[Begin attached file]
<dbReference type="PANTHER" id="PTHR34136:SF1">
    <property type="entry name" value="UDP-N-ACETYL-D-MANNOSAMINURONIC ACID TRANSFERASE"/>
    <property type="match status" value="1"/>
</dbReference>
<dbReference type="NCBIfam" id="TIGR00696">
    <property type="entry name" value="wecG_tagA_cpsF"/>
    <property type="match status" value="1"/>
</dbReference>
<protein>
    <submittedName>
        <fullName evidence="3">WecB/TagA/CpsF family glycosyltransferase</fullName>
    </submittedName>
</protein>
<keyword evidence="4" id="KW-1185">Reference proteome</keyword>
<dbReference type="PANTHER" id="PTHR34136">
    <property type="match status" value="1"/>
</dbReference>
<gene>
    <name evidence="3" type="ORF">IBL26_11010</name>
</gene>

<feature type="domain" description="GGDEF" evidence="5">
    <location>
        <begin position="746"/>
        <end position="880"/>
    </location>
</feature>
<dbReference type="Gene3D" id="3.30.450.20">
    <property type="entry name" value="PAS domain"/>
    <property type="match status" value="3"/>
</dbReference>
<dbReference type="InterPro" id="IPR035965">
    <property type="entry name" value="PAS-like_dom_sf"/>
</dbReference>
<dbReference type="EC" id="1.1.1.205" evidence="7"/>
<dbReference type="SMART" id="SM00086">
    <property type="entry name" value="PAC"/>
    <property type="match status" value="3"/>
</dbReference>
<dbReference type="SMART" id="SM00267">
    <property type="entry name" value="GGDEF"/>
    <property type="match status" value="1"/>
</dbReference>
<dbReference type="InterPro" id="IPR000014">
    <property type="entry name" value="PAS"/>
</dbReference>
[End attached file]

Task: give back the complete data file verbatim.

<dbReference type="PANTHER" id="PTHR34136:SF1">
    <property type="entry name" value="UDP-N-ACETYL-D-MANNOSAMINURONIC ACID TRANSFERASE"/>
    <property type="match status" value="1"/>
</dbReference>
<dbReference type="NCBIfam" id="TIGR00696">
    <property type="entry name" value="wecG_tagA_cpsF"/>
    <property type="match status" value="1"/>
</dbReference>
<protein>
    <submittedName>
        <fullName evidence="3">WecB/TagA/CpsF family glycosyltransferase</fullName>
    </submittedName>
</protein>
<keyword evidence="4" id="KW-1185">Reference proteome</keyword>
<dbReference type="PANTHER" id="PTHR34136">
    <property type="match status" value="1"/>
</dbReference>
<gene>
    <name evidence="3" type="ORF">IBL26_11010</name>
</gene>

<feature type="domain" description="GGDEF" evidence="5">
    <location>
        <begin position="746"/>
        <end position="880"/>
    </location>
</feature>
<dbReference type="Gene3D" id="3.30.450.20">
    <property type="entry name" value="PAS domain"/>
    <property type="match status" value="3"/>
</dbReference>
<dbReference type="InterPro" id="IPR035965">
    <property type="entry name" value="PAS-like_dom_sf"/>
</dbReference>
<dbReference type="EC" id="1.1.1.205" evidence="7"/>
<dbReference type="SMART" id="SM00086">
    <property type="entry name" value="PAC"/>
    <property type="match status" value="3"/>
</dbReference>
<dbReference type="SMART" id="SM00267">
    <property type="entry name" value="GGDEF"/>
    <property type="match status" value="1"/>
</dbReference>
<dbReference type="InterPro" id="IPR000014">
    <property type="entry name" value="PAS"/>
</dbReference>